Organogenesis is accomplished by a series of deformations of the planar cell sheet into a three-dimensional shape during embryogenesis. This drastic structural change is the integrated result of individual cell behaviors in response to spatio-temporally controlled mechanisms.
To better understand the programs underlying organ formation, it is necessary to quantitatively analyze individual cells’ morphology and dynamics. However, it is difficult to do so due to the massive images generated by 4D microscopy and their ambiguity.
To unveil organogenesis from the point of view of distinct cell behaviors, we are developing application software that is capable of describing cell dynamics from 4D time-lapse imaging data sets by employing image processing techniques.
Epithelial morphogenesis in developing embryos is considered to be an important model for collective cell migrations. Drastic cell rearrangements lead to drastic structural changes in building elaborate organs such as the tubular network of Drosophila trachea. We are developing a software pipeline, which automatically recognizes individual cell shapes out of 3D space and tracks them through time. This system extracts cell boundaries and reconstitutes cell shapes as a skeletonized chain of voxels spanning 3D space. This abstract form of cell visualization makes it possible to describe morphometric quantities and kinetics of cells in single-cell resolution (Figure 1). These morphometric quantities allow us to perform comparative studies on shapes and behaviors more precisely among several experimental conditions to gain a better understanding of the genetic programs underlying organogenesis. We are now applying this system to several experimental models to determine the practicality of the system (Shinoda et al.).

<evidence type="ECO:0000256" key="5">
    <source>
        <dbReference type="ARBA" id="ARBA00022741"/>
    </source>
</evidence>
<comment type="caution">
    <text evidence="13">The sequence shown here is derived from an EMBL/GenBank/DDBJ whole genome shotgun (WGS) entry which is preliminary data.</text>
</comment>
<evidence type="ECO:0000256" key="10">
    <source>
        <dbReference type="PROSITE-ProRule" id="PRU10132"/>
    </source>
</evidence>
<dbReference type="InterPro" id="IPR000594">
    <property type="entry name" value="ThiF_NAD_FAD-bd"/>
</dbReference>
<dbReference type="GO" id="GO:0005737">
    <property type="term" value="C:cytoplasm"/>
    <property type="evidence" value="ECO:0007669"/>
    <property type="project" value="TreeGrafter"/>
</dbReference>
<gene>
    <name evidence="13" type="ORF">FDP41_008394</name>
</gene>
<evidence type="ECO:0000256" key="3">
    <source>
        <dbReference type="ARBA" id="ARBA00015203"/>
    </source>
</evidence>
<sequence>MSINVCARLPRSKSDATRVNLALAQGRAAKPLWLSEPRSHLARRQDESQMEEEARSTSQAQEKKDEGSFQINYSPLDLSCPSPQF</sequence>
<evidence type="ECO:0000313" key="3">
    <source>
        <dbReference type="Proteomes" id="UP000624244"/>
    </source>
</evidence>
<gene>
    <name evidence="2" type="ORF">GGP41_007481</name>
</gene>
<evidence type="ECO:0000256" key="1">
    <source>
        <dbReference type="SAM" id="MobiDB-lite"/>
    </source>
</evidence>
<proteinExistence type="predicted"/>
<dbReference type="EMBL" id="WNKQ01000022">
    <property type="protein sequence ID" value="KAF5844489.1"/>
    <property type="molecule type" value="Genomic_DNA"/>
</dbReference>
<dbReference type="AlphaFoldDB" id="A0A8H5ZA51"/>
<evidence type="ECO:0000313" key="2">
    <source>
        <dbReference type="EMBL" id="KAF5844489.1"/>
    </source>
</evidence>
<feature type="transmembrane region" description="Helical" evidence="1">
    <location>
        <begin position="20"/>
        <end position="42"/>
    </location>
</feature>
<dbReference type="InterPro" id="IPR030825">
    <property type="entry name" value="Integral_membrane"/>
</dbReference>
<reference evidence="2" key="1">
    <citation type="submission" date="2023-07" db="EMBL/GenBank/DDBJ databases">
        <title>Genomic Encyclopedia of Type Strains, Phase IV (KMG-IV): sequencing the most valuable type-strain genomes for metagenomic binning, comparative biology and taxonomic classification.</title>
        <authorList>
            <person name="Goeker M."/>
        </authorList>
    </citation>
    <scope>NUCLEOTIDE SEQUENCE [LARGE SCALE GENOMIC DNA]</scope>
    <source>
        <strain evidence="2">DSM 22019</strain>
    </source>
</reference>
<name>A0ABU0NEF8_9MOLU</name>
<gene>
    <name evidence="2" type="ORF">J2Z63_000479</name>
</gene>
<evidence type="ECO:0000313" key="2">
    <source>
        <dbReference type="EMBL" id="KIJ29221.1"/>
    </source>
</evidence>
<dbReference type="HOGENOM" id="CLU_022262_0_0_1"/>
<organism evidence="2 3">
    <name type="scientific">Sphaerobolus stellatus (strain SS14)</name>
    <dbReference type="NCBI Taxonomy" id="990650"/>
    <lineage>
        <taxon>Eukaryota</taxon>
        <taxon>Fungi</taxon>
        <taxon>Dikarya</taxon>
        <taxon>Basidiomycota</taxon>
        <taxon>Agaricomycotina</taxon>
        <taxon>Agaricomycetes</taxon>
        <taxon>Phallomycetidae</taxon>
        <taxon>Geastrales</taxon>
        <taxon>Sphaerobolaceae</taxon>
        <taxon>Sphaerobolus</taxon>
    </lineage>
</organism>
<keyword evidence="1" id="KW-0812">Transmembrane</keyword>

Figure 1. Visualized apical cell surface of Drosophila embryonic epidermal cells. A time-lapse confocal microscopic data set of a fly embryo expressing E-cadherin-GFP was subjected to our automatic cell shape recognition system. Cell boundaries (green), center of gravity (blue) and normal vector (magenta) are indicated for each cell.
To elucidate the relationship between mechanical forces and epithelial deformation, we developed an image processing pipeline for segmentation of nucleus within 3D culture of MDCK cells. This pipeline automated a segmentation/quantification process of a large number of images acquired by several experimental conditions for subsequent statistical analysis (Nishimura et al.).
Biologically significant imaging features are not always significant to computational algorithms due to their structural instability. This kind of difficulty requires human eye inspection for feature extractions. A GUI (Graphical User Interface) application we have developed can easily visualize 4D imaging data and has made manual feature annotations easier (Figure 2). This application is freely available at our website (https://bioimageanalysis.jp/).
Figure 2. A lightweight/native 4D stack viewer equipped with functions for manual feature extraction.